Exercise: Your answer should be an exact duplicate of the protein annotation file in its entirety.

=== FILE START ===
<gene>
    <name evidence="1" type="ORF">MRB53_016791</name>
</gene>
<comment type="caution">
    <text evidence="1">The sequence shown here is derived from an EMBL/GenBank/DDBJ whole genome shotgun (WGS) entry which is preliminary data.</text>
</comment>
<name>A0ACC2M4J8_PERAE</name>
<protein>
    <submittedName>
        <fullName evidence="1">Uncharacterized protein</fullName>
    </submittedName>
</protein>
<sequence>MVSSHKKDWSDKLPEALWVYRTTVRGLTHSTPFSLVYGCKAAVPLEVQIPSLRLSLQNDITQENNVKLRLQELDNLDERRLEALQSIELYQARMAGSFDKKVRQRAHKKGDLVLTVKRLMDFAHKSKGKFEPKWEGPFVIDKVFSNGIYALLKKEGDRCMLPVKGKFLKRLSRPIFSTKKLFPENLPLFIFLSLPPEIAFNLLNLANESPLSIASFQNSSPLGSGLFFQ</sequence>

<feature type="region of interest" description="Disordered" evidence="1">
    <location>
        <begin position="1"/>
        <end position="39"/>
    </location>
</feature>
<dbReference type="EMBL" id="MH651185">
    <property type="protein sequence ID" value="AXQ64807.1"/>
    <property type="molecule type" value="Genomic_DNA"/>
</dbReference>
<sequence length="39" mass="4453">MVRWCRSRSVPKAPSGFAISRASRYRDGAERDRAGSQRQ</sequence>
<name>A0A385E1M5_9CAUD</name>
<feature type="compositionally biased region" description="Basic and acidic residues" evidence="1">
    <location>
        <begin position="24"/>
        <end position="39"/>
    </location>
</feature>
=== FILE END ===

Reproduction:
<gene>
    <name evidence="1" type="ORF">MRB53_016791</name>
</gene>
<comment type="caution">
    <text evidence="1">The sequence shown here is derived from an EMBL/GenBank/DDBJ whole genome shotgun (WGS) entry which is preliminary data.</text>
</comment>
<name>A0ACC2M4J8_PERAE</name>
<protein>
    <submittedName>
        <fullName evidence="1">Uncharacterized protein</fullName>
    </submittedName>
</protein>
<sequence>MVSSHKKDWSDKLPEALWVYRTTVRGLTHSTPFSLVYGCKAAVPLEVQIPSLRLSLQNDITQENNVKLRLQELDNLDERRLEALQSIELYQARMAGSFDKKVRQRAHKKGDLVLTVKRLMDFAHKSKGKFEPKWEGPFVIDKVFSNGIYALLKKEGDRCMLPVKGKFLKRLSRPIFSTKKLFPENLPLFIFLSLPPEIAFNLLNLANESPLSIASFQNSSPLGSGLFFQ</sequence>

<feature type="region of interest" description="Disordered" evidence="1">
    <location>
        <begin position="1"/>
        <end position="39"/>
    </location>
</feature>
<dbReference type="EMBL" id="MH651185">
    <property type="protein sequence ID" value="AXQ64807.1"/>
    <property type="molecule type" value="Genomic_DNA"/>
</dbReference>
<sequence length="39" mass="4453">MVRWCRSRSVPKAPSGFAISRASRYRDGAERDRAGSQRQ</sequence>
<name>A0A385E1M5_9CAUD</name>
<feature type="compositionally biased region" description="Basic and acidic residues" evidence="1">
    <location>
        <begin position="24"/>
        <end position="39"/>
    </location>
</feature>